At a regional scale of archeological analysis, the application of the southern Andean isoscape to geographically allocate archeological human remains from the Uspallata Valley shows promising results at two complementary levels: first, it confirms the persistence of human groups with relatively restricted territories encompassing Uspallata-Precordillera between the period AD 800 and 1,500. This reduced mobility is well-grounded in the isoscape-based analysis and goes against previous interpretations of high residential mobility across altitudinal regions developed on the basis of δ18O values (Ugan et al., 2012). Secondly, we have identified a pulse of migration from a still undetermined region that shortly precedes the Inka conquest of the southern frontier of the Empire. Stable carbon isotopes results suggest that these migrants were intensive maize-farmers (Barberena et al., 2020). In synthesis, we have been able to analyze the daily (territories) and anomalous (migration) spheres of mobility making up human paleogeography in the southern Andes in all its complexity. Based on this first large-scale approach to bioavailable strontium across the southern Andes of Argentina and Chile, it will be possible to move forward in comparing the spatial resolution offered by different isotopic proxies of human paleomobility in diverse geographic and climatic contexts (Ugan et al., 2012; Knudson et al., 2014b; Barberena et al., 2017; Grimstead et al., 2017; Bataille et al., 2018; Willmes et al., 2018; Serna et al., 2019; Snoeck et al., 2020). Finally, we expect that the project presented here will converge with other ongoing efforts in the South-Central Andes (Scaffidi and Knudson, 2020) and northern Patagonia (Serna et al., 2020) to build a pan-Andean frame of research to track the movement of people, animals and artifacts across space and time in South America.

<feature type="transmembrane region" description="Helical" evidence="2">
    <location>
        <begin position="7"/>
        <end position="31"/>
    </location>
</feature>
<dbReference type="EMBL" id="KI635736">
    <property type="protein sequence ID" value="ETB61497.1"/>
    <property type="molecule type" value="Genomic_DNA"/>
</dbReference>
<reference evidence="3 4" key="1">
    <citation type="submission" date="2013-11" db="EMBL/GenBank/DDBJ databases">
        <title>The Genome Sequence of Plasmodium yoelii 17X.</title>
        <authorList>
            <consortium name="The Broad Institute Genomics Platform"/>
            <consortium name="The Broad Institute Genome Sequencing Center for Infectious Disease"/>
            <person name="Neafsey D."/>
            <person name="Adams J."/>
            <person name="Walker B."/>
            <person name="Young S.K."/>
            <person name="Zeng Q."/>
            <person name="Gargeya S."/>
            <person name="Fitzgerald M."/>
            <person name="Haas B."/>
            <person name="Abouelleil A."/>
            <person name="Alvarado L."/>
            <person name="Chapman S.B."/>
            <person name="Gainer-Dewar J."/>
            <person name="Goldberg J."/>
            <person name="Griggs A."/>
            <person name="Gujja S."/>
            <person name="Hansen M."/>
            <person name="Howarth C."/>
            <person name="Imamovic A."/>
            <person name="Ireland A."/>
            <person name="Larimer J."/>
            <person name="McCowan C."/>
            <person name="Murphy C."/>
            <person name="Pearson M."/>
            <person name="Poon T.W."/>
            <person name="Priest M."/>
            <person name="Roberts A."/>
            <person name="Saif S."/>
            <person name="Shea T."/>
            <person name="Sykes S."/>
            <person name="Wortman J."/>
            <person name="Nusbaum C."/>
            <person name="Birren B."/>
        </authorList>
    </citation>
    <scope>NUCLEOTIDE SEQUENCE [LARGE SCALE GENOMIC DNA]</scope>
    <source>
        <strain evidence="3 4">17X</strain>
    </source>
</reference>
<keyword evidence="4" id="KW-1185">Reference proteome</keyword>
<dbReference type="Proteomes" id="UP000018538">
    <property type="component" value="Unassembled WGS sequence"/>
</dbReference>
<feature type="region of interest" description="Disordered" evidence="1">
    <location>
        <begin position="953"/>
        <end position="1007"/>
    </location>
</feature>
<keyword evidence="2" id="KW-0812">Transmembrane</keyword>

Data Availability Statement

The isotopic, Random Forest results, and the R code produced in this study are fully included in the article/Supplementary Material. Further inquiries can be directed to the corresponding authors.

Author Contributions

RB designed research. RB, CL, AG, AN-D, EM, CF, LC, FF, LS, AT, FS, VC, VD, and CM collected samples for analysis. RB, AT, CL, and AG prepared the samples for lab analyses. PL was in charge of isotopic analyses. MC conducted the Machine Learning analysis. GL developed the GIS construction of isoscapes. DW and AB built the geological framework. RB, MC, GL, and CM wrote the manuscript with contributions from all authors.

Funding

This research was funded by the National Geographic Society (Project HJ-136R-17), ANID-FONDECYT 1170408, Programa Regional ANID 20F0002 (Chile), and PIP-CONICET 0301 (Argentina).

Conflict of Interest

The authors declare that the research was conducted in the absence of any commercial or financial relationships that could be construed as a potential conflict of interest.

Acknowledgments

We acknowledge Consejo Nacional de Investigaciones Científicas y Técnicas (CONICET), the Insrtituto Interdisciplinario de Ciencias Básicas (ICB), and the Universidad Nacional de Cuyo for their continuous support, and the Comisión Nacional de Energía Atómica (San Rafael) for the help with sample preparation. Clement P. Bataille kindly offered his advice regarding the Random Forest models. Finally, we acknowledge the insightful comments provided by the two reviewers and the guest editors of the volume.

Supplementary Material

The Supplementary Material for this article can be found online at: https://www.frontiersin.org/articles/10.3389/fevo.2021.584325/full#supplementary-material